There are no links between miscarriages or stillbirths and COVID-19 vaccines. The alleged document is not authentic.
An Instagram user has cited a screenshot of a news article by LifeSiteNews, which states: "FOIA docs reveal that hte Pfizer shot caused an avalanche of miscarriages, stillborn babies." However, this claim is baseless. There is no evidence that Pfizer COVID-19 vaccines caused miscarriages and stillbirths.
The LifeSiteNews article adds that Public Health and Medical Professionals for Transparency, a group of scientists, submitted a Freedom of Information (FOI) request asking Pfizer to share the data from their COVID-19 vaccine trials used in the approval of their vaccine. The FDA denied the FOI request, and a lawsuit was filed in response.
Linking to this lawsuit, LifeSiteNews posted a document stating that it was handed to Pfizer, which described events reported to the company until February 2021. However, there is no credibility behind the data provided by LifeSiteNews. The document does not appear to be legitimate. According to a Reuters article, the argument on releasing the data is still ongoing.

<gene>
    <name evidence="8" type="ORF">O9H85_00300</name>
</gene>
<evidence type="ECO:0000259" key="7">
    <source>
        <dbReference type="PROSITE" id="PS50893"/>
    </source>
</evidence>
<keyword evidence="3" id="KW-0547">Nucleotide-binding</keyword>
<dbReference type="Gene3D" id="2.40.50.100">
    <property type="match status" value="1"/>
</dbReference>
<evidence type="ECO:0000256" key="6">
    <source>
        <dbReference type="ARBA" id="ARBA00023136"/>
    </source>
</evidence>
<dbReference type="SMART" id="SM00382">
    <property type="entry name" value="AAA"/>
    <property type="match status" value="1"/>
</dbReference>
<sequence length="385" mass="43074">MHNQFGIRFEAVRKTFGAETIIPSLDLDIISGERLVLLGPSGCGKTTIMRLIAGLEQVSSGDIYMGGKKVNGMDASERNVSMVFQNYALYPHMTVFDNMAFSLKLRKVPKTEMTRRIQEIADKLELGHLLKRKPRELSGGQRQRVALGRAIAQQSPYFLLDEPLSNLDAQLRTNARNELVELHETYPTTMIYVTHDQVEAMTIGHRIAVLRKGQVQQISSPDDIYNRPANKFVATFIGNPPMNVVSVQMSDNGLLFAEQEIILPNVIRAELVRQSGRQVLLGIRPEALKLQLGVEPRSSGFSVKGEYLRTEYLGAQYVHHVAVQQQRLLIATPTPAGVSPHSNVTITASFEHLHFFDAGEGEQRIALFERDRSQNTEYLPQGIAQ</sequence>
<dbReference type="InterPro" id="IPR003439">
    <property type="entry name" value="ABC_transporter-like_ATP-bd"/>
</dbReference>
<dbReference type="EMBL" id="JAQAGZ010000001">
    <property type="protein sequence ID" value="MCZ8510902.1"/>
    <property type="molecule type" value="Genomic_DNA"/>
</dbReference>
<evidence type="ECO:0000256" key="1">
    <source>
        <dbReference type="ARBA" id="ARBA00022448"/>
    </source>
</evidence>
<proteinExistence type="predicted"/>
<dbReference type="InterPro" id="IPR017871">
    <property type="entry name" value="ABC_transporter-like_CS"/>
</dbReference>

Furthermore, on January 07, 2022, the U.S. Centers for Disease Control and Prevention (CDC) published a study that included more than 40,000 pregnant women. They concluded that COVID-19 vaccines during pregnancy were not associated with preterm delivery or underweight newborns and recommended COVID-19 vaccination for pregnant women, recently pregnant or lactating women, who plan to become pregnant.
Additionally, the New England Journal of Medicine (NEJM) study found no evidence of a risk in early pregnancy after receiving the COVID-19 vaccine. Public health administrators have advised pregnant women to get vaccinated against COVID-19.
There is no available data to support the claim that Pfizer vaccines caused stillbirths. According to the American Medical Association, no safety concerns have been reported. As of September 2021, approximately160,000 pregnant women have had a Pfizer or Moderna vaccine and haven't experienced any unexpected maternal or fetal adverse reactions. The claim is false.
The COVID-19 pandemic has given rise to a lot of potentially dangerous misinformation. For reliable advice on COVID-19, including symptoms, prevention, and available treatment, please refer to the World Health Organization or your national healthcare authority.